Design of welding mask an issue for jury

Whether a welding mask was designed so that it channeled hot slag to a wearer’s ear was an issue for a jury to decide, an Illinois court has ruled.
On Jan. 31, 1988, George Jarke, a mechanic for a tool and die manufacturer, was removing a metal plate called a “keeper” from a furnace car. The keeper was welded to the wheelbase of the furnace car, and in order to remove it, Jarke used an arc welder to melt the old weld head.
While he was cutting the keeper off the car, hot sparks and bits of molten metal flew. Jarke was wearing a welding mask manufactured by Jackson Welding helmets. Nevertheless, one particle of hot slag rolled down the mask and fell into Jarke’s ear, perforating his eardrum. Despite skin grafts and surgery, Jarke still suffers from a hearing loss.
The only point from which he could cut the plate was beneath the car, a position that gave him very little headroom. In order to fit under the car, Jarke was forced to turn his head at an angle away from the spot he was welding.

Jackson welding helmets
Jarke sued Jackson Products, claiming that the welding mask was unreasonably dangerous because it offered no protection to his ears. He also alleged that the design of the mask was dangerous, because the design channeled molten metal along the rim and to the wearer’s ears, thus increasing the likelihood of injury.
Jackson asked the Illinois trial court to grant judgment for it before trial, asserting that the fact the mask offered no protection to the wearer’s ears was an “open and obvious” property of the mask, and something the manufacturer had no duty to warn against.
When the court did rule for Jackson, Jarke appealed to the Illinois Appellate Court. That court agreed that the manufacturer had no duty to warn Jarke that the mask gave no protection to his ears.
However, the court ruled that Jarke was entitled to a retrial of his claim that the design of the mask was dangerous because the outer ridge of the mask created a channel that funneled slag to his ear when his head was turned to the side, as it was when he welded the keeper.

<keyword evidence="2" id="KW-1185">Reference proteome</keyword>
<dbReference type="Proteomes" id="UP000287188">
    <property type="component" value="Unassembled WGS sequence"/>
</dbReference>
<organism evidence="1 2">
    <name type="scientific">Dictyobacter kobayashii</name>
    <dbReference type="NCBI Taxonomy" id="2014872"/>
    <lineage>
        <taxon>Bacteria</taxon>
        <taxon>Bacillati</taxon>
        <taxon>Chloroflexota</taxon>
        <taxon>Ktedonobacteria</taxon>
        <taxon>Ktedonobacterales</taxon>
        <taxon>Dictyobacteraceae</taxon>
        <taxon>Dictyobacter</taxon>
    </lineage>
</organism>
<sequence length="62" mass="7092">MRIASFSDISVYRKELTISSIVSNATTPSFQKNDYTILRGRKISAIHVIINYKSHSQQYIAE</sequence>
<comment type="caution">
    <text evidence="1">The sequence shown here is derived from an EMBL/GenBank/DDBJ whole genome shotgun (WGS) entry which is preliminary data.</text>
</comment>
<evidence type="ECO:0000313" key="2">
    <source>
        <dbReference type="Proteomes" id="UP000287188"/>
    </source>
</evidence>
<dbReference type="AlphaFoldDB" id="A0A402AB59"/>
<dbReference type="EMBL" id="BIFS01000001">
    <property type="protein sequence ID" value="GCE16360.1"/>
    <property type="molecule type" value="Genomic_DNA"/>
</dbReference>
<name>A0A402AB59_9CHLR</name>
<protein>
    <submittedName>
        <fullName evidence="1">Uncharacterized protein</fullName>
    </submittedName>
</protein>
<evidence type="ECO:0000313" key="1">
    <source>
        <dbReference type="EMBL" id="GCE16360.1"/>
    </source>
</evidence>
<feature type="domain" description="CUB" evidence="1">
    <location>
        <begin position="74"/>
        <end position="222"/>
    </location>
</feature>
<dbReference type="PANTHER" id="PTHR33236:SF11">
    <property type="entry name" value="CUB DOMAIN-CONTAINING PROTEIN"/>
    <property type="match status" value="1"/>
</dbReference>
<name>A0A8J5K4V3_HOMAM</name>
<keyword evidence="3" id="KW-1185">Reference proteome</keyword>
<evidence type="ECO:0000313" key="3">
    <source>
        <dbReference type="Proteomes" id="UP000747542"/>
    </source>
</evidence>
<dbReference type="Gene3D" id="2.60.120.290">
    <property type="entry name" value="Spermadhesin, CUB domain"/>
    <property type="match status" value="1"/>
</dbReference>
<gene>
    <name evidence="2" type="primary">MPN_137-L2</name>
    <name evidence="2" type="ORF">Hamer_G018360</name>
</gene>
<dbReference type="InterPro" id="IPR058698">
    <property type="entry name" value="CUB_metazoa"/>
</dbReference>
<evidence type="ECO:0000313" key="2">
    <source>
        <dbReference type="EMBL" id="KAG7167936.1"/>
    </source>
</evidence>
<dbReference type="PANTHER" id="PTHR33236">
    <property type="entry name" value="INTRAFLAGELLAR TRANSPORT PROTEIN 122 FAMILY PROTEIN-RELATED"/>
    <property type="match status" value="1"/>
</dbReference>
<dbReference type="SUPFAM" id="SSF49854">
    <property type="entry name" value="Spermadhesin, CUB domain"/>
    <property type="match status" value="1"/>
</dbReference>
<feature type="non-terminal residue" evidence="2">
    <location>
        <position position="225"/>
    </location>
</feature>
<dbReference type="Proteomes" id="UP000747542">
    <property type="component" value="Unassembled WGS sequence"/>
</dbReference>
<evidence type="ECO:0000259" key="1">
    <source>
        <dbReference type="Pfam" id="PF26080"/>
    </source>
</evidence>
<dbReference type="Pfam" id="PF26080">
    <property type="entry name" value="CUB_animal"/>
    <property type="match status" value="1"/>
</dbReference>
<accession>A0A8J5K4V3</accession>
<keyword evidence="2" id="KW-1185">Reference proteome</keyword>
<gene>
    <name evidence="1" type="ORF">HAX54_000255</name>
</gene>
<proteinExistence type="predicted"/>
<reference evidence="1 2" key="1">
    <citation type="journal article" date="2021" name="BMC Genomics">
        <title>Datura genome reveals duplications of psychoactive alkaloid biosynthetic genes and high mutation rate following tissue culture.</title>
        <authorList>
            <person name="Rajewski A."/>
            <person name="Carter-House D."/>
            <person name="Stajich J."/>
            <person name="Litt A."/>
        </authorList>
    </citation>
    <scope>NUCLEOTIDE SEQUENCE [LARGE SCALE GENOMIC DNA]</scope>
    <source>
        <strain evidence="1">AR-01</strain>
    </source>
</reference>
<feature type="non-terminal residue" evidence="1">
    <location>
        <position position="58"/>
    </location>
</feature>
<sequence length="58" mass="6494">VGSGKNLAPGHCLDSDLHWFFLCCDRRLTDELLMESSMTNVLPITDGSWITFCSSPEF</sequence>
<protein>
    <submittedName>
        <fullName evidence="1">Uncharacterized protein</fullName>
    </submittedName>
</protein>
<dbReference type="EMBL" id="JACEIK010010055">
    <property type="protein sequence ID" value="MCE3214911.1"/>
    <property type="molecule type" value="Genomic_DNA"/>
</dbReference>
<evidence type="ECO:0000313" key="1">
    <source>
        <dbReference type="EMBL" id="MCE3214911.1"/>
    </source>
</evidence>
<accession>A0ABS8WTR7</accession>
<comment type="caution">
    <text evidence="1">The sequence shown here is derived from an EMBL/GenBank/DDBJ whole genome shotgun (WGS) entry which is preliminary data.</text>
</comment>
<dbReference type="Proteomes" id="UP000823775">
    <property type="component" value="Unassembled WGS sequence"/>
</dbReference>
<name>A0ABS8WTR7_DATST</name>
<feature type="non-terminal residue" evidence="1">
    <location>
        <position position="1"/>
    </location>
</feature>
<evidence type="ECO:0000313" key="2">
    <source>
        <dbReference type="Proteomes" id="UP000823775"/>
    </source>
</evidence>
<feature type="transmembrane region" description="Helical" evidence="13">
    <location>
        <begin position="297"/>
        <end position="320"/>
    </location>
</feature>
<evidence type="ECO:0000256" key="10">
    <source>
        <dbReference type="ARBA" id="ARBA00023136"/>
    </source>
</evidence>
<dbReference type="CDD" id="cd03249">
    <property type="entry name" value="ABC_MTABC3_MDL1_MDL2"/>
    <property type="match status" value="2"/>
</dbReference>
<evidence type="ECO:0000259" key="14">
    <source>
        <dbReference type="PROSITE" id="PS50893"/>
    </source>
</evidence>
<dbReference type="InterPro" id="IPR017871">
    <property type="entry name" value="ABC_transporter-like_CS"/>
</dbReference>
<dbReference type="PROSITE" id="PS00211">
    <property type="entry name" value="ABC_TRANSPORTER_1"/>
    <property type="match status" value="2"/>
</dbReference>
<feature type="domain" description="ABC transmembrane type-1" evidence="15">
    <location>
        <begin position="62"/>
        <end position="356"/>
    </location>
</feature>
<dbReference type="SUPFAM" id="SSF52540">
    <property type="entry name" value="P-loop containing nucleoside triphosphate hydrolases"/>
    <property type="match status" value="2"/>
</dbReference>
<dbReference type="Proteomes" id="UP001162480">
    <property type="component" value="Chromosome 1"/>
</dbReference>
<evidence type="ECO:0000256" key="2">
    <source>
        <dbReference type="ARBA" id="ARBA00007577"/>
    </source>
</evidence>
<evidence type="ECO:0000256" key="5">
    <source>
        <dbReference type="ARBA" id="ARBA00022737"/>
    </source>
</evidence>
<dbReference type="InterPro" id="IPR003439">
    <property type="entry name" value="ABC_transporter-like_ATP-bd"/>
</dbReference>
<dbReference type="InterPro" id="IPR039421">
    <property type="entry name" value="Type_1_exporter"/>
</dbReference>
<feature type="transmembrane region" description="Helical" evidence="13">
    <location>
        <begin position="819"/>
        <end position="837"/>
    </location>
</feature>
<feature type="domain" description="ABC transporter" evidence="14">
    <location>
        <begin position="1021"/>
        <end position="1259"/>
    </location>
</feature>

The court stated: “While it would be eminently foreseeable to the normal consumer that [Jarke's] welding mask would not protect his or her ear, we cannot agree that as a matter of law, the average individual would immediately comprehend that when used as it was here, the mask’s design would actually better enable the welding slag to fall into the ear.”

Welding equipment
Who says the Maxx family of shielding gases from Air Products work? Independent testing labs, such as TWI, fab shops, and the firm’s welding specialists. To simplify the number of gases needed for GMAW and GTAW, the firm developed three Ferromaxx mixtures for carbon and alloy steels, three Inomaxx mixtures for stainless steels, and Alumaxx for aluminum and alloys. Each gas mixture design gives low ozone exposure levels. The gas mixture for each metal increases weld speeds: 19 percent on carbon steel compared with conventional shielding gas mixtures; 35 percent on aluminum compared to argon. Circle 205 Engine driven power sources dominated a section of the Lincoln Electric booth. For the discriminating engine buyer the firm offers engine models from 9 manufacturers: Cummins, Deutz, Briggs & Stratton, Honda, Onan, Kohler, Kubota, Perkins, and General Motors.

General Motor

The engines power welding and generator units, such as the Commander 500, Power Arc 4000, Ranger 8, Ranger 250, and Pipeliner 200G. Look for the color-coded machines: red for 3,600 RPM engines; gray for 1,800 RPM engines. Circle 206

10 Inches Portable table saws reviews Part 3

Delta 36-540

Delta 36-540 table saw

If you want a table saw that’s easy to haul around and you don’t need 4 x 8-panel capacity, this Delta deserves a closer look. Its table size and rip capacity are the smallest in our group, but the tool is also one of the lightest and it’s below average in noise level. The miter gauge slides in a T slot and has stops for 0 [degrees] and 45 [degrees], and the guard assembly is easily secured with a single wingnut. Underneath, the motor support is a simple, bent steel bracket, and the blade plate is secured with sheetmetal screws. We can’t tell you how this tool will hold up over time–it doesn’t have the details, finish and accuracy that spending several hundred more dollars would provide, but this 40-pound saw does a lot of work for $130.  More information for best portable table saw.

Skil 3400

Skil 3400 table saw

Although there are differences, Skil’s entry is very similar to the Delta 36-540. Under the hood, things look like they’ve come from the same parts bin and the blade-guard assemblies are nearly identical. Skil offers a slightly bigger table but a smaller miter gauge. The gauge has no stops at 0 [degrees] and 45 [degrees] and there is no T slot in the table. While Delta has a rip scale that measures to the right and left of the blade, Skil’s measures only to the right. But, the Skil is double insulated and has storage for the miter gauge, fence and blade–Delta’s power arrives through a three-prong plug and the base stores only the miter gauge.